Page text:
How can it be? We’ve never given the Ford Festiva the full CC love it so rightly deserves. I can’t think of another car that’s worked harder for the accolades about to be bestowed here. It’s determined to keep showing up in front of my camera until it gets its propers, although I’d hate to stop seeing them everywhere.
I’ve been shooting Festivas since the get-go, and some of these have been here before in Outtakes. But I just shot a few more this fall, so it’s time to gather them up in a Festiva festival. And I’ve invited an outsider to join, the world’s most famous Festiva. It’s got 515k miles on it, and it’s been used for years by a couple that live in it. Seriously. The Festiva is also the world’s smallest motorhome.
First, a wee bit of history, which is a bit unusual. Ford essentially requested that Mazda come up with a sub-compact hatchback. Or so the story goes, which seems slightly odd, although Ford’s the relationship with Mazda was a bit complicated at the time. But then Ford’s global reach was wide, and it would appear that Ford NA was clearly becoming intrigued with the idea of importing from Korea to lower its cost in a segment of the market that was notorious for generating razor thin profits, if any.
So instead of importing the European Fiesta, as it had done in the late ’70s, Ford created a partnership with Kia Motors, which already had a license to build Mazda cars and trucks. It all made a lot of sense. And the little hatchback Mazda cooked up was a winner, as well as zinger.
Even then it was quite small, but from today’s vantage point, it’s minute. A wheelbase of 90.4″, and overall length of 136.8″. That’s a full 19″ shorter than the Golf Mk1/Rabbit. Yet it was remarkably space efficient, thanks to a very upright and boxy body that didn’t waste a cubic inch anywhere.
That applies most of all to this Festiva, the PeaceLoveCar that was turned into a rolling home back in 2009, when it was gifted to the owner, Sam, who originally lived out of it by himself. Amazingly, he found a companion (Raquel) who was willing to join him on the journey, as well as share the little narrow bed that is mounted where the front seat used to be. Well, they are yoga teachers, and it would take a bit of advanced yoga to pull that off for years. The Festiva now has over 515,000 miles on it, and the owners have turned it into a successful blog.
Here’s the living space. Very carefully organized.
They’ve driven it all over the North American continent. A testament to its intrinsic durability. But they recently did replace it with a Japanese market used 4×4 van, so the PeaceLoveCar’s days are apparently over. It’s had a good run.
For those not looking to live in their Festiva, the accommodations are quite decent, although pretty basic in the low end L trim. The LX was decidedly posher, in relative terms.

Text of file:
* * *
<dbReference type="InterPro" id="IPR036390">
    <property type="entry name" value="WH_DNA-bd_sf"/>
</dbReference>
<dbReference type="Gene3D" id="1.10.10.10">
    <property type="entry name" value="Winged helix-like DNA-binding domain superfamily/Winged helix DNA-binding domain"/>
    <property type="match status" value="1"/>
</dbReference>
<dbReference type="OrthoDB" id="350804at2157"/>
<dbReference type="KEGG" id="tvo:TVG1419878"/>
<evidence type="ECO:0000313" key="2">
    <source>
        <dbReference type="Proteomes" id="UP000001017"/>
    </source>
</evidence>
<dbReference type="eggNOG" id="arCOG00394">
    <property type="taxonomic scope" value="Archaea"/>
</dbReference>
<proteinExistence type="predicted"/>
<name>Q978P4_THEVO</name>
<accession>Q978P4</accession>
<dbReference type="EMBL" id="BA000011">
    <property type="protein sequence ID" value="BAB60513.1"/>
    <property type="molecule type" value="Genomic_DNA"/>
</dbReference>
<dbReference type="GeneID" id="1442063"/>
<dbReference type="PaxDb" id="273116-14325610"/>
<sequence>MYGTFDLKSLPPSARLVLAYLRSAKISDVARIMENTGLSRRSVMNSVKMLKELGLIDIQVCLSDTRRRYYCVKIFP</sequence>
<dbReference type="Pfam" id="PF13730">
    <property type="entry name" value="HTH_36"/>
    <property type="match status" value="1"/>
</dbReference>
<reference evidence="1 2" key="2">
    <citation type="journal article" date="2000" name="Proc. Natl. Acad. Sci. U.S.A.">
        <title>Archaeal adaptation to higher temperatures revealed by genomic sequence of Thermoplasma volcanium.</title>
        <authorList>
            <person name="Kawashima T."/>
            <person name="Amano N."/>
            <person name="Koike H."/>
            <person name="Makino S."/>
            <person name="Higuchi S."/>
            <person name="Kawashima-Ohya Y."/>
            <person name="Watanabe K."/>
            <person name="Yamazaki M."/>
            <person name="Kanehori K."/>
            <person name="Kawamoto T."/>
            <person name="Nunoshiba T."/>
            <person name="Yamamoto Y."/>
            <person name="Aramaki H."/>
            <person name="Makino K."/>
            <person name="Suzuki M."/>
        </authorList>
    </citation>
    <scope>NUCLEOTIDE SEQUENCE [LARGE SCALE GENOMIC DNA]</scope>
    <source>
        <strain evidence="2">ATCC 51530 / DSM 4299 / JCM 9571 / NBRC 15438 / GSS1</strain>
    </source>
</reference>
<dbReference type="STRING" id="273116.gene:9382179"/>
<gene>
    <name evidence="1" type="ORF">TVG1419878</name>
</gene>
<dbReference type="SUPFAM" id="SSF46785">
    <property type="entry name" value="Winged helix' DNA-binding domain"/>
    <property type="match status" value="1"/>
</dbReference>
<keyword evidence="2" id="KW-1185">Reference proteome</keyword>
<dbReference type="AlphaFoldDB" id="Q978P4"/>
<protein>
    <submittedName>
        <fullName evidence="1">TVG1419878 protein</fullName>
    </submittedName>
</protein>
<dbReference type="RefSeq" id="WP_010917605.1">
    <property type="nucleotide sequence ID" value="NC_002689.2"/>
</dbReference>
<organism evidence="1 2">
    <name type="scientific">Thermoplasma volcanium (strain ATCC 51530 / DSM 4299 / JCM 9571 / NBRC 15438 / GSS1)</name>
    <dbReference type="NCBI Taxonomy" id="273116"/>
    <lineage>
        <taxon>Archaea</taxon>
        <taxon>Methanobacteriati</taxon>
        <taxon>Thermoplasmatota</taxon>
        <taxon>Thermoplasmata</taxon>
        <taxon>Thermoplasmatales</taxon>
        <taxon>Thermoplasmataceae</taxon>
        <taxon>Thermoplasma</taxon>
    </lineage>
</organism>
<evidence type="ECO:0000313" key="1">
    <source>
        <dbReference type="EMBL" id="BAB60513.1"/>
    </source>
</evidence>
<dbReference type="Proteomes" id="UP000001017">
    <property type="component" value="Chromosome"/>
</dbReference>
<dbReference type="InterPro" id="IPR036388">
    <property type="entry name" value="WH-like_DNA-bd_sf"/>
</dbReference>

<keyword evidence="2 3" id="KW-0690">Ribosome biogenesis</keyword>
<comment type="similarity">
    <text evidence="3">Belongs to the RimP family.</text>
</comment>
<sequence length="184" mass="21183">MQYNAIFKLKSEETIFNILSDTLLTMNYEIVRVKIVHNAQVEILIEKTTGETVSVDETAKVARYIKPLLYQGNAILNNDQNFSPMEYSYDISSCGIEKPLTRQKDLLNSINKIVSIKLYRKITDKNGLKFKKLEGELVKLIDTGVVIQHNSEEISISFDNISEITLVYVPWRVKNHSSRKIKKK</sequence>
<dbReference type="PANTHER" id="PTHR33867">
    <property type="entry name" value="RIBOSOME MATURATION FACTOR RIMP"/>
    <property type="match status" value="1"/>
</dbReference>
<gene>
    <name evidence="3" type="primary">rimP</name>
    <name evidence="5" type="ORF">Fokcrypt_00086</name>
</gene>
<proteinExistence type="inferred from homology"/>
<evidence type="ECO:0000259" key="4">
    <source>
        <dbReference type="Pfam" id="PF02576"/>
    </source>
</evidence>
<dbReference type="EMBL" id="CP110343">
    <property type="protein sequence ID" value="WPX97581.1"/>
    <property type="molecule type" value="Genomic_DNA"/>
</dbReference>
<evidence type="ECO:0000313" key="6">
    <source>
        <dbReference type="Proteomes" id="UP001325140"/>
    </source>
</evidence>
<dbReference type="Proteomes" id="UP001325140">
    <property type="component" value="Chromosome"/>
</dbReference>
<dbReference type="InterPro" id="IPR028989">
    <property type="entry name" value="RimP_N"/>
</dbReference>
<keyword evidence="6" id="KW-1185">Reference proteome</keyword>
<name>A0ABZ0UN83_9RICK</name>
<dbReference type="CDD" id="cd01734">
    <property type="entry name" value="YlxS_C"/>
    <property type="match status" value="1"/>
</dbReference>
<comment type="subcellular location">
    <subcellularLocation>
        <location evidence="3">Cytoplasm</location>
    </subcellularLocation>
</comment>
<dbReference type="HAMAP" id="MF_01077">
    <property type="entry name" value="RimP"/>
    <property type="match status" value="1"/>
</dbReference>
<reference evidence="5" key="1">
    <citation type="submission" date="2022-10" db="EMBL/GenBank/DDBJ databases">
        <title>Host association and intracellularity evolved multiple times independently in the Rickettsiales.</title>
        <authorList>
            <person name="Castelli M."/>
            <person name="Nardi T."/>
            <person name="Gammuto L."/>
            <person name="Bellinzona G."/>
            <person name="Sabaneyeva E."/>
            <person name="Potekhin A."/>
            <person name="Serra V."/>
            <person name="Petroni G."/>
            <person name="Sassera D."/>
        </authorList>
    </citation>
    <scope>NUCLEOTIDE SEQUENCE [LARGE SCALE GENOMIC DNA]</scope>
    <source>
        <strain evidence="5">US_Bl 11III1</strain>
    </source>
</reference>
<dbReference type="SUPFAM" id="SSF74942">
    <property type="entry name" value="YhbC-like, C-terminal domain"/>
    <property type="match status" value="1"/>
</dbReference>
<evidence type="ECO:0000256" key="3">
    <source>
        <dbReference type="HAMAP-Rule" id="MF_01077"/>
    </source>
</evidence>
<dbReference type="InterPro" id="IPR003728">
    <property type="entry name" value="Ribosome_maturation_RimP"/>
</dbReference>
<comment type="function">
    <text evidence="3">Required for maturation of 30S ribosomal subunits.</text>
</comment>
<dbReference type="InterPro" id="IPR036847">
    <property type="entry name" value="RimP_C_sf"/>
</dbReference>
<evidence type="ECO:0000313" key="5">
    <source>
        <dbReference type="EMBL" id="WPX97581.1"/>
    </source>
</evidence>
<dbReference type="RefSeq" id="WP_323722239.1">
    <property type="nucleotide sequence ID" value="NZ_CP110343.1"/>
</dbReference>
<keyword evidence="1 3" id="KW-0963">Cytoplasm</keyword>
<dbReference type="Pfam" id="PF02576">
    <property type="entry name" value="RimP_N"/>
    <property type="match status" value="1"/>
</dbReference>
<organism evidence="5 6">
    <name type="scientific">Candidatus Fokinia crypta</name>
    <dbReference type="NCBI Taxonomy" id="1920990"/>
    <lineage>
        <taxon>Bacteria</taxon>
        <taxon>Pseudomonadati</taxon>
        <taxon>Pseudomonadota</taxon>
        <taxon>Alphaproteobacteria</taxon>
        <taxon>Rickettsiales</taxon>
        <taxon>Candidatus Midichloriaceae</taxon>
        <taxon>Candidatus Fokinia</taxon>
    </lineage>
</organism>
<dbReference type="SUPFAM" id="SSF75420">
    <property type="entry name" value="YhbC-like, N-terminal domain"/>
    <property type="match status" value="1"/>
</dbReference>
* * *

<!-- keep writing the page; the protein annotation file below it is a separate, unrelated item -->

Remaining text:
Given the Festiva’s length, the rear seat is nothing short of amazing. Has there ever been a more space-efficient car? Perhaps. But this is a contender.
Given the Festiva’s near-legendary durability, one might assume its engine or other elements had been used before and were well-proven. Not so; this is a clean-sheet design, Mazda’s first go at a really compact FWD hatchback.
Now we come to the good part: The Festiva was quick, and a ball to drive. Although the 1324cc SOHC four was rated at a mere 58 hp in US trim, it managed to scoot the 1720 lb hotbox from 0-60 in a mere 10.2 seconds. And through the quarter in 17.8 seconds. Faster than just about anyhting in its price class. And of course get mileage in the high-30s.
And its handling brought just as many smiles per mile as did its performance, with the major limitation being the tiny 145SR-12 tires. But that could be readily fixed, with some bigger wheels and rubber.
Festivas have been working hard here to earn the status of ultimate shitbox (“beater”, in other words). They’re cheap, and apparently just keep on going.
And they earn their keep in all sorts of roles, including hauling unspecified long objects. Plumbing pipes? Hang gliders?
And here’s the other extreme: the world’s shortest roof rack. For purses, I presume.
Yes, they’re one of the consummate Eugene-mobiles, along with Corollas, old Subarus and of course the VW bus, especially so in Westfalia regalia.
It’s not hard to shoot them in multiples; there’s a blue one back there in the driveway. The only thing missing here is a good shot of one next to a typical SUV of the current times. the Festiva is the ultimate opposite.
The Festiva turned out to have a long lifespan in more ways than one, as it’s still being built as a five door sedan in Iran as the SAIPA Pride. And it was built in its original form until 2003, as the Kia Pride Y hatchback in China. Even in Korea, the Pride was built until 2000. A rebadged Mazda 121 version was designated for various other markets, including Australia and Europe. Yes, the Festiva has become a living testament to its good genes.
I suppose I could easily have waited another decade to give the Festiva its day in the CC sun, but why? We can do it again in 2031. I’ll wager now that there will still be one on the streets here.